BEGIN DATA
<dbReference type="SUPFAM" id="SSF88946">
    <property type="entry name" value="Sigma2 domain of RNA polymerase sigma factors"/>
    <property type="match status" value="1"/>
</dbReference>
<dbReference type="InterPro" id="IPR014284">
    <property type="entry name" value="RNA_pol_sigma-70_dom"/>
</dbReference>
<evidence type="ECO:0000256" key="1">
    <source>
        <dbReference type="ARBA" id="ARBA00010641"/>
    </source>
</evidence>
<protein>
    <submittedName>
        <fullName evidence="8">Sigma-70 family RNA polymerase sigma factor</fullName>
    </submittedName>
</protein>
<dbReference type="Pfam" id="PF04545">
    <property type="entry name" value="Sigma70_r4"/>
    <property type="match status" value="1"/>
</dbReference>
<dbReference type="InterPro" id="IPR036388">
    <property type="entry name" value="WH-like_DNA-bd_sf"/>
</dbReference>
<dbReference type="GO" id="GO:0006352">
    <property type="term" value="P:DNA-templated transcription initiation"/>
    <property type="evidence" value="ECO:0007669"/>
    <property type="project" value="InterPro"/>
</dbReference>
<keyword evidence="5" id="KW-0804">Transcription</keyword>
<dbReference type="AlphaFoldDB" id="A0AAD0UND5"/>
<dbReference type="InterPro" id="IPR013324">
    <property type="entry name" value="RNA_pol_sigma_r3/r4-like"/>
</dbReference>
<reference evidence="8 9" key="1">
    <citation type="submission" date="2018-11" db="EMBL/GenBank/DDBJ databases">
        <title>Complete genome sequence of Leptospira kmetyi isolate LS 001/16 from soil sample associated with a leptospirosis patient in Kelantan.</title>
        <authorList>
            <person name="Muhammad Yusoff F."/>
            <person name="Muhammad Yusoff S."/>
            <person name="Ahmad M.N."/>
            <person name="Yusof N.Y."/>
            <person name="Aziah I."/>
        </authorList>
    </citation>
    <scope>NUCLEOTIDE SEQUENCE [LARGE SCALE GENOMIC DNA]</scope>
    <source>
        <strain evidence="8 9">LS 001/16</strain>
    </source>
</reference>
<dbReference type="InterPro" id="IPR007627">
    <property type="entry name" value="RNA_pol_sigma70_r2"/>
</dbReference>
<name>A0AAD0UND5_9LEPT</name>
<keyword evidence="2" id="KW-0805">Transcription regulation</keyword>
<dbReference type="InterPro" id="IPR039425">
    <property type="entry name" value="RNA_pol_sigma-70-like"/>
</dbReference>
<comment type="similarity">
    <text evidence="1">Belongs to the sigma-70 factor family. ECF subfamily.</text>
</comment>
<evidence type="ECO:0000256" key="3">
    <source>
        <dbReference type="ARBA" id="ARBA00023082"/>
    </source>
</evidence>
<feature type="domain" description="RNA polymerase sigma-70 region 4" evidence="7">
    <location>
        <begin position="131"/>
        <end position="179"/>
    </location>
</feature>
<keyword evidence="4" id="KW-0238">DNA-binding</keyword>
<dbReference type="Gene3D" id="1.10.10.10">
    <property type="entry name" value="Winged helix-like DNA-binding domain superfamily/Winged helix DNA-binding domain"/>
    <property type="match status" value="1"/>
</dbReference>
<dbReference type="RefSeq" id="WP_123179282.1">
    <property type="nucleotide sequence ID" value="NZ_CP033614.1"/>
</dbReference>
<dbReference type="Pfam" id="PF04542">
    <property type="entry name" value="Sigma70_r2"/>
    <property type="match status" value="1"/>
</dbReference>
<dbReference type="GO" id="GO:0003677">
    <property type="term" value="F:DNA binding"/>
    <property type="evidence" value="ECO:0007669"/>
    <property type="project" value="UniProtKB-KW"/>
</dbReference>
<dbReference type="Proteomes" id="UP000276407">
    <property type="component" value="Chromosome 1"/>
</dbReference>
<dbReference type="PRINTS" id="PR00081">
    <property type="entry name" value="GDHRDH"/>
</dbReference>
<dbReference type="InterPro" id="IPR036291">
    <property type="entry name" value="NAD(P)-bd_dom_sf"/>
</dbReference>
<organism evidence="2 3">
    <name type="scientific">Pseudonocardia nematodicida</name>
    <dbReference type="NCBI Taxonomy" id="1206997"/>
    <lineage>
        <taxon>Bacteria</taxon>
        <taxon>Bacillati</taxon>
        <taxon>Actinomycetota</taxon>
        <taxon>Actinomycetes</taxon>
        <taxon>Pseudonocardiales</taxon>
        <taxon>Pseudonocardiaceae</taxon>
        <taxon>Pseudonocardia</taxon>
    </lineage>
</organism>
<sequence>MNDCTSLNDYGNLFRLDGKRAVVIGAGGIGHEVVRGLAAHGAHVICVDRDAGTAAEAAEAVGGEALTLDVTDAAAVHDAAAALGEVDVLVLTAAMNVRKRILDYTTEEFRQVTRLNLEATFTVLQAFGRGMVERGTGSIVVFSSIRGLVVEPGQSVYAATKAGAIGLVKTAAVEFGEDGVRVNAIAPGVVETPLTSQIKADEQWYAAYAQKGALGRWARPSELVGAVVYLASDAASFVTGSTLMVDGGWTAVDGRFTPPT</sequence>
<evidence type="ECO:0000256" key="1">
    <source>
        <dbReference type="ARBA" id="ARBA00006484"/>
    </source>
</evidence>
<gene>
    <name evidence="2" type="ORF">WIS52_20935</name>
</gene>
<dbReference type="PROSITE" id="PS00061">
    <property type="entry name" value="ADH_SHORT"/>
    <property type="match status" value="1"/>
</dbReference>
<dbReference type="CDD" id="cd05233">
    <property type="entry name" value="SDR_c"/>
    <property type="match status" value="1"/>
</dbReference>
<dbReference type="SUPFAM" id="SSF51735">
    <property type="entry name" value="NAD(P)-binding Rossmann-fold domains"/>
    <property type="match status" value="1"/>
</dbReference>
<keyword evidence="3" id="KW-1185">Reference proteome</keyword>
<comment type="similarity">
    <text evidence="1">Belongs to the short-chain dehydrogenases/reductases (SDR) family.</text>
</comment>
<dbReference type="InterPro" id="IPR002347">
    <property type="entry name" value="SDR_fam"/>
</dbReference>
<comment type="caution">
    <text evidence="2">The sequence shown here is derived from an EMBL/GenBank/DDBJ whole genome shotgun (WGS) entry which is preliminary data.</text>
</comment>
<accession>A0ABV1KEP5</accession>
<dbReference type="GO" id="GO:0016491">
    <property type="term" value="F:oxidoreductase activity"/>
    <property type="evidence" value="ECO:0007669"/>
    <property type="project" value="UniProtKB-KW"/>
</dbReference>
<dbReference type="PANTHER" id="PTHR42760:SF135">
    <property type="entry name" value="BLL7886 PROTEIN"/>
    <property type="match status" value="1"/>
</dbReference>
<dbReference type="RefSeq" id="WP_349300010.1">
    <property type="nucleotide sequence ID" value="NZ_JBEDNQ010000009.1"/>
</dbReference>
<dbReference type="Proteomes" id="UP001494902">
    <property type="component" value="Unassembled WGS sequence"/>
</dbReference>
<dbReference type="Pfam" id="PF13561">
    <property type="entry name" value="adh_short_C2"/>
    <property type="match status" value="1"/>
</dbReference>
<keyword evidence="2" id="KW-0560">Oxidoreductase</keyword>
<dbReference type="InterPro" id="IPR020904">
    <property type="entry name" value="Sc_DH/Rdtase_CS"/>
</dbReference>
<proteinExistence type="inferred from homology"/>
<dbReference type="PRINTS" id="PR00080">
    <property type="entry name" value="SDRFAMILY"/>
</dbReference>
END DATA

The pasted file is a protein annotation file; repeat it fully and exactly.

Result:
<dbReference type="SUPFAM" id="SSF88946">
    <property type="entry name" value="Sigma2 domain of RNA polymerase sigma factors"/>
    <property type="match status" value="1"/>
</dbReference>
<dbReference type="InterPro" id="IPR014284">
    <property type="entry name" value="RNA_pol_sigma-70_dom"/>
</dbReference>
<evidence type="ECO:0000256" key="1">
    <source>
        <dbReference type="ARBA" id="ARBA00010641"/>
    </source>
</evidence>
<protein>
    <submittedName>
        <fullName evidence="8">Sigma-70 family RNA polymerase sigma factor</fullName>
    </submittedName>
</protein>
<dbReference type="Pfam" id="PF04545">
    <property type="entry name" value="Sigma70_r4"/>
    <property type="match status" value="1"/>
</dbReference>
<dbReference type="InterPro" id="IPR036388">
    <property type="entry name" value="WH-like_DNA-bd_sf"/>
</dbReference>
<dbReference type="GO" id="GO:0006352">
    <property type="term" value="P:DNA-templated transcription initiation"/>
    <property type="evidence" value="ECO:0007669"/>
    <property type="project" value="InterPro"/>
</dbReference>
<keyword evidence="5" id="KW-0804">Transcription</keyword>
<dbReference type="AlphaFoldDB" id="A0AAD0UND5"/>
<dbReference type="InterPro" id="IPR013324">
    <property type="entry name" value="RNA_pol_sigma_r3/r4-like"/>
</dbReference>
<reference evidence="8 9" key="1">
    <citation type="submission" date="2018-11" db="EMBL/GenBank/DDBJ databases">
        <title>Complete genome sequence of Leptospira kmetyi isolate LS 001/16 from soil sample associated with a leptospirosis patient in Kelantan.</title>
        <authorList>
            <person name="Muhammad Yusoff F."/>
            <person name="Muhammad Yusoff S."/>
            <person name="Ahmad M.N."/>
            <person name="Yusof N.Y."/>
            <person name="Aziah I."/>
        </authorList>
    </citation>
    <scope>NUCLEOTIDE SEQUENCE [LARGE SCALE GENOMIC DNA]</scope>
    <source>
        <strain evidence="8 9">LS 001/16</strain>
    </source>
</reference>
<dbReference type="InterPro" id="IPR007627">
    <property type="entry name" value="RNA_pol_sigma70_r2"/>
</dbReference>
<name>A0AAD0UND5_9LEPT</name>
<keyword evidence="2" id="KW-0805">Transcription regulation</keyword>
<dbReference type="InterPro" id="IPR039425">
    <property type="entry name" value="RNA_pol_sigma-70-like"/>
</dbReference>
<comment type="similarity">
    <text evidence="1">Belongs to the sigma-70 factor family. ECF subfamily.</text>
</comment>
<evidence type="ECO:0000256" key="3">
    <source>
        <dbReference type="ARBA" id="ARBA00023082"/>
    </source>
</evidence>
<feature type="domain" description="RNA polymerase sigma-70 region 4" evidence="7">
    <location>
        <begin position="131"/>
        <end position="179"/>
    </location>
</feature>
<keyword evidence="4" id="KW-0238">DNA-binding</keyword>
<dbReference type="Gene3D" id="1.10.10.10">
    <property type="entry name" value="Winged helix-like DNA-binding domain superfamily/Winged helix DNA-binding domain"/>
    <property type="match status" value="1"/>
</dbReference>
<dbReference type="RefSeq" id="WP_123179282.1">
    <property type="nucleotide sequence ID" value="NZ_CP033614.1"/>
</dbReference>
<dbReference type="Pfam" id="PF04542">
    <property type="entry name" value="Sigma70_r2"/>
    <property type="match status" value="1"/>
</dbReference>
<dbReference type="GO" id="GO:0003677">
    <property type="term" value="F:DNA binding"/>
    <property type="evidence" value="ECO:0007669"/>
    <property type="project" value="UniProtKB-KW"/>
</dbReference>
<dbReference type="Proteomes" id="UP000276407">
    <property type="component" value="Chromosome 1"/>
</dbReference>
<dbReference type="PRINTS" id="PR00081">
    <property type="entry name" value="GDHRDH"/>
</dbReference>
<dbReference type="InterPro" id="IPR036291">
    <property type="entry name" value="NAD(P)-bd_dom_sf"/>
</dbReference>
<organism evidence="2 3">
    <name type="scientific">Pseudonocardia nematodicida</name>
    <dbReference type="NCBI Taxonomy" id="1206997"/>
    <lineage>
        <taxon>Bacteria</taxon>
        <taxon>Bacillati</taxon>
        <taxon>Actinomycetota</taxon>
        <taxon>Actinomycetes</taxon>
        <taxon>Pseudonocardiales</taxon>
        <taxon>Pseudonocardiaceae</taxon>
        <taxon>Pseudonocardia</taxon>
    </lineage>
</organism>
<sequence>MNDCTSLNDYGNLFRLDGKRAVVIGAGGIGHEVVRGLAAHGAHVICVDRDAGTAAEAAEAVGGEALTLDVTDAAAVHDAAAALGEVDVLVLTAAMNVRKRILDYTTEEFRQVTRLNLEATFTVLQAFGRGMVERGTGSIVVFSSIRGLVVEPGQSVYAATKAGAIGLVKTAAVEFGEDGVRVNAIAPGVVETPLTSQIKADEQWYAAYAQKGALGRWARPSELVGAVVYLASDAASFVTGSTLMVDGGWTAVDGRFTPPT</sequence>
<evidence type="ECO:0000256" key="1">
    <source>
        <dbReference type="ARBA" id="ARBA00006484"/>
    </source>
</evidence>
<gene>
    <name evidence="2" type="ORF">WIS52_20935</name>
</gene>
<dbReference type="PROSITE" id="PS00061">
    <property type="entry name" value="ADH_SHORT"/>
    <property type="match status" value="1"/>
</dbReference>
<dbReference type="CDD" id="cd05233">
    <property type="entry name" value="SDR_c"/>
    <property type="match status" value="1"/>
</dbReference>
<dbReference type="SUPFAM" id="SSF51735">
    <property type="entry name" value="NAD(P)-binding Rossmann-fold domains"/>
    <property type="match status" value="1"/>
</dbReference>
<keyword evidence="3" id="KW-1185">Reference proteome</keyword>
<comment type="similarity">
    <text evidence="1">Belongs to the short-chain dehydrogenases/reductases (SDR) family.</text>
</comment>
<dbReference type="InterPro" id="IPR002347">
    <property type="entry name" value="SDR_fam"/>
</dbReference>
<comment type="caution">
    <text evidence="2">The sequence shown here is derived from an EMBL/GenBank/DDBJ whole genome shotgun (WGS) entry which is preliminary data.</text>
</comment>
<accession>A0ABV1KEP5</accession>
<dbReference type="GO" id="GO:0016491">
    <property type="term" value="F:oxidoreductase activity"/>
    <property type="evidence" value="ECO:0007669"/>
    <property type="project" value="UniProtKB-KW"/>
</dbReference>
<dbReference type="PANTHER" id="PTHR42760:SF135">
    <property type="entry name" value="BLL7886 PROTEIN"/>
    <property type="match status" value="1"/>
</dbReference>
<dbReference type="RefSeq" id="WP_349300010.1">
    <property type="nucleotide sequence ID" value="NZ_JBEDNQ010000009.1"/>
</dbReference>
<dbReference type="Proteomes" id="UP001494902">
    <property type="component" value="Unassembled WGS sequence"/>
</dbReference>
<dbReference type="Pfam" id="PF13561">
    <property type="entry name" value="adh_short_C2"/>
    <property type="match status" value="1"/>
</dbReference>
<keyword evidence="2" id="KW-0560">Oxidoreductase</keyword>
<dbReference type="InterPro" id="IPR020904">
    <property type="entry name" value="Sc_DH/Rdtase_CS"/>
</dbReference>
<proteinExistence type="inferred from homology"/>
<dbReference type="PRINTS" id="PR00080">
    <property type="entry name" value="SDRFAMILY"/>
</dbReference>